Subsequently, I read The Man in the Wooden Hat (see this post) and then Old Filth, both of which confirmed my view of her as one of the finest writers I’ve ever read. (And these two were read without any codeine at all.) Jane Gardam manages to be so terribly clever in such a light-hearted, delicate, precise way. Everything is very funny yet also quietly poignant; it all seems slightly mad, yet is so perfectly observed. I cannot recommend her highly enough. G is definitely for Gardam.


I cannot resist bringing in a terrific tale from the bookshop. Somebody’s favourite author is Roger Hargreaves, he who wrote the Mr Men books. I say ‘somebody’, because until last week we didn’t know who he or she was. We have a recurrent problem in that every couple of months, ALL our Mr Men and Little Miss books – so that’s around a hundred of them – would disappear. Despite our most vigilant efforts, no one had managed to catch sight of the thief. Until last week, that is, when my colleague and I were involved in a pretty exciting car chase.

Well, perhaps that’s an exaggeration. I came out of the stock room and instantly noticed that the Mr Mens were gone. I told my colleague – I shall call him, enigmatically, ‘C’ – and C said, ‘Oh my god, it was that woman, she’s only just left.’ He raced out of the shop, accosting her, asking her about the books, asking if he could look in her, suddenly rather suspiciously capacious, bag. She refused to stop, hurried across the road, with him in hot pursuit, and jumped into her getaway car. Yes! She really had a getaway car, with a driver inside. Quick-thinking C, wrote the number plate down on his hand, as they sped off towards the horizon. We phoned the police. We got to use the funny Charlie Foxtrot Tango code. The police said they’d try and catch em. But they didn’t. They just suggested we got CCTV. And that was that.

But, Mr Men thief, if you were to happen to read this. BE WARNED. We know who you are now! Don’t ever come near our shop again.

There are some good Hs. There’s Joseph Heller of Catch 22 fame, Hemmingway and Siri Husvedt. I’m ashamed to say that I haven’t yet read anything by her. I must put that right, as several people have told me how fantastic she is. I suppose the correct choice should be Hemmingway, but, for some reason I’ve never been quite as wild about him as I feel I ought. My favourite Hemmingway moment is that really naf bit in the film City of Angels when Nicolas Cage asks Meg Ryan to describe a pear like Hemingway:

Sweet…juicy. Soft on your tongue. Grainy … like sugary sand that dissolves in your mouth.

I suppose it’s actually quite good, but watching it feels cringingly terrible.

But for my real favourite H I’ve got to hop over to non-fiction and say Alexandra Harris. What a hero. Her book, Romantic Moderns, is completely wonderful. (I’ve written about it here and here.) She shares Jane Gardam’s eccentric tone and lightness of touch. What comes across more than anything in this beautiful book, is quite how much she knows, yet quite how lightly she wears her knowledge. Rather than wading through millions of dates and dry facts, the book is a feast of gleeful anecdotes. My favourite one is in her chapter entitled, ‘An Hour in the Garden’, when she writes about how flowers became a kind of protest against the utilitarianism and rationing of war. In 1943 The Transport of Flowers Order (yes, really!) banned the transit of flowers by rail and, consequently, tales of flower smuggling bloomed. People used to scoop the hearts out of cauliflowers and fill them with anemones. Extraordinary!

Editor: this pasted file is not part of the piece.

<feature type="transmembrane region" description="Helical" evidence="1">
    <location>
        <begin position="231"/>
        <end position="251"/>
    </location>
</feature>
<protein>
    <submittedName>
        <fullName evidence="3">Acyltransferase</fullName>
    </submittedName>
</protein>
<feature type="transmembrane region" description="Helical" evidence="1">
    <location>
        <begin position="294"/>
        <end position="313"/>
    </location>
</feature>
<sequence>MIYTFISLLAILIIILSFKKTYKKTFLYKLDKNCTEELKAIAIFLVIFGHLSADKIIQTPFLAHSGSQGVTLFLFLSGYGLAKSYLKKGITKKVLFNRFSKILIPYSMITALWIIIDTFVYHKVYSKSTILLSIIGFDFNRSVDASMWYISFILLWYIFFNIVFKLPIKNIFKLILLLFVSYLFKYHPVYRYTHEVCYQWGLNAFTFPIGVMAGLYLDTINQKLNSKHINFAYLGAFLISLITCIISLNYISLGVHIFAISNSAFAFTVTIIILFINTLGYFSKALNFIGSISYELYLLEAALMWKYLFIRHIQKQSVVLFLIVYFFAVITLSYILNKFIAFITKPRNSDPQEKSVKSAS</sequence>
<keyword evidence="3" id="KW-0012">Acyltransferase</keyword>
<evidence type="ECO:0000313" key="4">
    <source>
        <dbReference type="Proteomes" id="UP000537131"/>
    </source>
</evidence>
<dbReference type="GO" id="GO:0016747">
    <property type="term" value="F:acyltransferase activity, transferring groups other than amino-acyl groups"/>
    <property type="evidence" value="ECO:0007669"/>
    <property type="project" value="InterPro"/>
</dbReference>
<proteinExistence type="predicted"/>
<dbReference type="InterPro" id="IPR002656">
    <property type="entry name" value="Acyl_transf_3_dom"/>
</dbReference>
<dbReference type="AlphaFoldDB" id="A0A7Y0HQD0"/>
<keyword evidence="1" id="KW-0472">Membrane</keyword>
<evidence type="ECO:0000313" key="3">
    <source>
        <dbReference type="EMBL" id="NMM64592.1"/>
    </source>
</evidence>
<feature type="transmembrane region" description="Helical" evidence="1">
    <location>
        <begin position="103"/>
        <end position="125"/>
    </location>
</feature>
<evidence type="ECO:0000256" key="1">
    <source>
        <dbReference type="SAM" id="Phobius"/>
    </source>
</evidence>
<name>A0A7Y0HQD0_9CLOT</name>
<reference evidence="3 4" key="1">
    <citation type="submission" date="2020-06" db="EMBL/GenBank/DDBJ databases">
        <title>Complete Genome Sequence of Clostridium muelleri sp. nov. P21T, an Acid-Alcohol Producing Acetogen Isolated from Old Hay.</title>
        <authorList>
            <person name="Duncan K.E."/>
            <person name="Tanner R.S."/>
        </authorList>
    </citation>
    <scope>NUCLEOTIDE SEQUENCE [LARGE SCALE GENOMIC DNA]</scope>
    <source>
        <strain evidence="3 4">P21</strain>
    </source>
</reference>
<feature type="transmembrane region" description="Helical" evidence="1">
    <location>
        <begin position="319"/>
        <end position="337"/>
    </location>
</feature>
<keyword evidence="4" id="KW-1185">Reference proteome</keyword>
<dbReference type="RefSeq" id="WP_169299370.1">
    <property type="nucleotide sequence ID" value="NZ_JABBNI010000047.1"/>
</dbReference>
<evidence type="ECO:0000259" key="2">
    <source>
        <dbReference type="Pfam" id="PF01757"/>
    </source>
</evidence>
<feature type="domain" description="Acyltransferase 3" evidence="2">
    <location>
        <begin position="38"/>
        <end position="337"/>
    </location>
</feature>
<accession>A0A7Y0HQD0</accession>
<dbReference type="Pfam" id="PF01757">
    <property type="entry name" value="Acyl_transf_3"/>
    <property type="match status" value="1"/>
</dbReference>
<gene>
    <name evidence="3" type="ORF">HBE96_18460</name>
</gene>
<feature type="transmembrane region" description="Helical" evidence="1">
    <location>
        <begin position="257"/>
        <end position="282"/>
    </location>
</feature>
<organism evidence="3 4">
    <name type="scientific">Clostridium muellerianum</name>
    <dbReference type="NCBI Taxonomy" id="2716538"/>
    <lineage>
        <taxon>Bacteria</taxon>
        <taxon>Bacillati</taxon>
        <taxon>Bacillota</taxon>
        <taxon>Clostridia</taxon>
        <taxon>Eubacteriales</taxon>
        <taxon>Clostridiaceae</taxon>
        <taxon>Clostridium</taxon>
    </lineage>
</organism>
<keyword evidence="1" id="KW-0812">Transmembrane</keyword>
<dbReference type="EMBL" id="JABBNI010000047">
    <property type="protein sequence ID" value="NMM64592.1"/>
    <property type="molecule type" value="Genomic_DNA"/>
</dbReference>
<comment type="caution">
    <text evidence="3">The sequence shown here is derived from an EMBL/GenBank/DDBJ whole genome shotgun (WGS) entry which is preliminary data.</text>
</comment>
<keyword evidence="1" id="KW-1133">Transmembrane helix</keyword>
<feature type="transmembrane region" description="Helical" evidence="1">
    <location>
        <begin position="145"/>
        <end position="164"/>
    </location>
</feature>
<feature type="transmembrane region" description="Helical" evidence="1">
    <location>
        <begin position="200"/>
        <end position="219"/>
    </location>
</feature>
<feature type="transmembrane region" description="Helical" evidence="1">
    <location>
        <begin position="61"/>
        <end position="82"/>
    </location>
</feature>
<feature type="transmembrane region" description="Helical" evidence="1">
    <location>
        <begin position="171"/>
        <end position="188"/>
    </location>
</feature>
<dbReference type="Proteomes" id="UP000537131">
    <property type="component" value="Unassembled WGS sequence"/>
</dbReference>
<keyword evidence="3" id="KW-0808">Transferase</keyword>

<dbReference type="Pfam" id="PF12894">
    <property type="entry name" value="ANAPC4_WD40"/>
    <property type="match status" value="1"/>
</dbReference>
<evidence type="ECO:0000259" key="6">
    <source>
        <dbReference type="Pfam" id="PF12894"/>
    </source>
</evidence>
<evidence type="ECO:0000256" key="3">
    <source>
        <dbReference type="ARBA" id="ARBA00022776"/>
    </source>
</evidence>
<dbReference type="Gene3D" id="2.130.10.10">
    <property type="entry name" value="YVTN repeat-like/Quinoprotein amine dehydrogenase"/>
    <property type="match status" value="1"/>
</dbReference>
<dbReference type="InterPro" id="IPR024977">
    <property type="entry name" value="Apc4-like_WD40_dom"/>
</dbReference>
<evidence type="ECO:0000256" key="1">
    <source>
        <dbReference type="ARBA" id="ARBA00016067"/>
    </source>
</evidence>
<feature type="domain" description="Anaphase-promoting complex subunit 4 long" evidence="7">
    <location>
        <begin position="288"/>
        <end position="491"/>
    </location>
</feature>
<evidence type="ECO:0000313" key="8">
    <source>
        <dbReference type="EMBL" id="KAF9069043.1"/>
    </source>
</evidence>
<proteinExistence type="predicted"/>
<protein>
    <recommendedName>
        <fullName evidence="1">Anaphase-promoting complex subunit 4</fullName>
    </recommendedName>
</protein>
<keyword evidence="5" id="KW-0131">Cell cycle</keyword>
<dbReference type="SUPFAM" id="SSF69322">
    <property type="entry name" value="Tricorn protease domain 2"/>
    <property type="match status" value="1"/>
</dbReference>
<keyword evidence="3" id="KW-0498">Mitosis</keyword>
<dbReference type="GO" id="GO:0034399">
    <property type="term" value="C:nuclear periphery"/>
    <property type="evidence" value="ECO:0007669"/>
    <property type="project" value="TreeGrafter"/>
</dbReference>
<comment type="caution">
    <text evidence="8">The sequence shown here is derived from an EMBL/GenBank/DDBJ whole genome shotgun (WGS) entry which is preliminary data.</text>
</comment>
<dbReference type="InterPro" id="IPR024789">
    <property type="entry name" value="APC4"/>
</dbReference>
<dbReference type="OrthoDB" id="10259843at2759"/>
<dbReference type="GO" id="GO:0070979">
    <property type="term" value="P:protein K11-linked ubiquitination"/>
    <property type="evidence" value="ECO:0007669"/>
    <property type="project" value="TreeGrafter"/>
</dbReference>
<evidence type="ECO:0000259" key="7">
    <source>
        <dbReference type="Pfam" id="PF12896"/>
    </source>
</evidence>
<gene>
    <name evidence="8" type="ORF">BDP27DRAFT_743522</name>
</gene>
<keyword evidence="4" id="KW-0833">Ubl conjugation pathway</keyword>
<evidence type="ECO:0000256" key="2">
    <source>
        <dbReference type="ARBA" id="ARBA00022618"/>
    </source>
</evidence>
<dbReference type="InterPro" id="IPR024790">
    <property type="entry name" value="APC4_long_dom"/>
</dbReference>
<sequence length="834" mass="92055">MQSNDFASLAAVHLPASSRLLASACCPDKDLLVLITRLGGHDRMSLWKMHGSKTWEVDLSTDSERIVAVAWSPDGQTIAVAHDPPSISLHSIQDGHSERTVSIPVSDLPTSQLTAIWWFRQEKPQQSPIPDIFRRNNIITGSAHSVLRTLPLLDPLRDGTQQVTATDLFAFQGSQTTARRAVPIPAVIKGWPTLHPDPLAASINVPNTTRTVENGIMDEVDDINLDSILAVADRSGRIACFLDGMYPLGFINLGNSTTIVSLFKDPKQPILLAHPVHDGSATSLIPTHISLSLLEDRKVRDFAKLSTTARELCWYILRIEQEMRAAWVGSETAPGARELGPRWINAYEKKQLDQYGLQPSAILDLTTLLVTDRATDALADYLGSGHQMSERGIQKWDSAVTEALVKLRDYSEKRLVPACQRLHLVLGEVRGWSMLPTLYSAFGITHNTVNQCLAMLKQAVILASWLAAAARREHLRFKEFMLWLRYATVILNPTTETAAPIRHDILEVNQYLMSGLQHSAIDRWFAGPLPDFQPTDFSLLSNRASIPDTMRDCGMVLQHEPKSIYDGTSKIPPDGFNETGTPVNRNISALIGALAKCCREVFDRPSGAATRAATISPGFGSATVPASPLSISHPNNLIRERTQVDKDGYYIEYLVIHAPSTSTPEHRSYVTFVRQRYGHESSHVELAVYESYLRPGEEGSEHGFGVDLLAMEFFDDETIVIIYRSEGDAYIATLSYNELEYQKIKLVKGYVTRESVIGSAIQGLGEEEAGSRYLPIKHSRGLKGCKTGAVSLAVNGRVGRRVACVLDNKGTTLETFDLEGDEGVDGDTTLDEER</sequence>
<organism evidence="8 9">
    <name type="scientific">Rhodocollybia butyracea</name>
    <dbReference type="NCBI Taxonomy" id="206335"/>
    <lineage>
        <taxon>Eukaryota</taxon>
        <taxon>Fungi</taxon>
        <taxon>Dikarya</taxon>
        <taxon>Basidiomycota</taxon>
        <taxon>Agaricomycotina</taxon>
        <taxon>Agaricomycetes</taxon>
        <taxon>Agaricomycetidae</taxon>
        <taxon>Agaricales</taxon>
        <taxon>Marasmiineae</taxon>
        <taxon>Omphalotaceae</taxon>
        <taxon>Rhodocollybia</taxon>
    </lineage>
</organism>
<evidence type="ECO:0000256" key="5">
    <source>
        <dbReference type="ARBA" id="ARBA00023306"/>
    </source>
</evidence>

Harris has a magpie’s eye for the sparkling anecdote that brings an idea brilliantly to life. Romantic Moderns is a marvellous book that has got to be in my non-fiction Top 3, and definitely the winner for H.


I is a troublesome letter for an author’s surname. I haven’t read anything by John Irving, which makes me feel, rather resignedly that perhaps, just by default, due to the paucity of authors whose last names begin with I, it might have to go to Ishiguro. Even though I think he’s not really all that. Izzo is supposed to be a great French crime writer, but I haven’t read him either. I suppose I could be precocious and a bit witty and say, aha, ‘I’ am my favourite writer. But that’s, frankly, a bit too nauseatingly self-satisfied.

I was about to give up on this one and just say ok, Ishiguro’s good enough, but, by a tremendous piece of luch, I’ve been saved by a splendid theatre trip on Saturday night. I’m not sure if I’ve yet mentioned The Rosemary Branch on EmilyBooks. It’s a sweet little theatre pub, just round the corner from me, which happens to be playing rather a large part in the novel I’m writing. By happy coincidence a friend has been acting there in I am a Camera – a play based on Christopher Isherwood’s Goodbye to Berlin.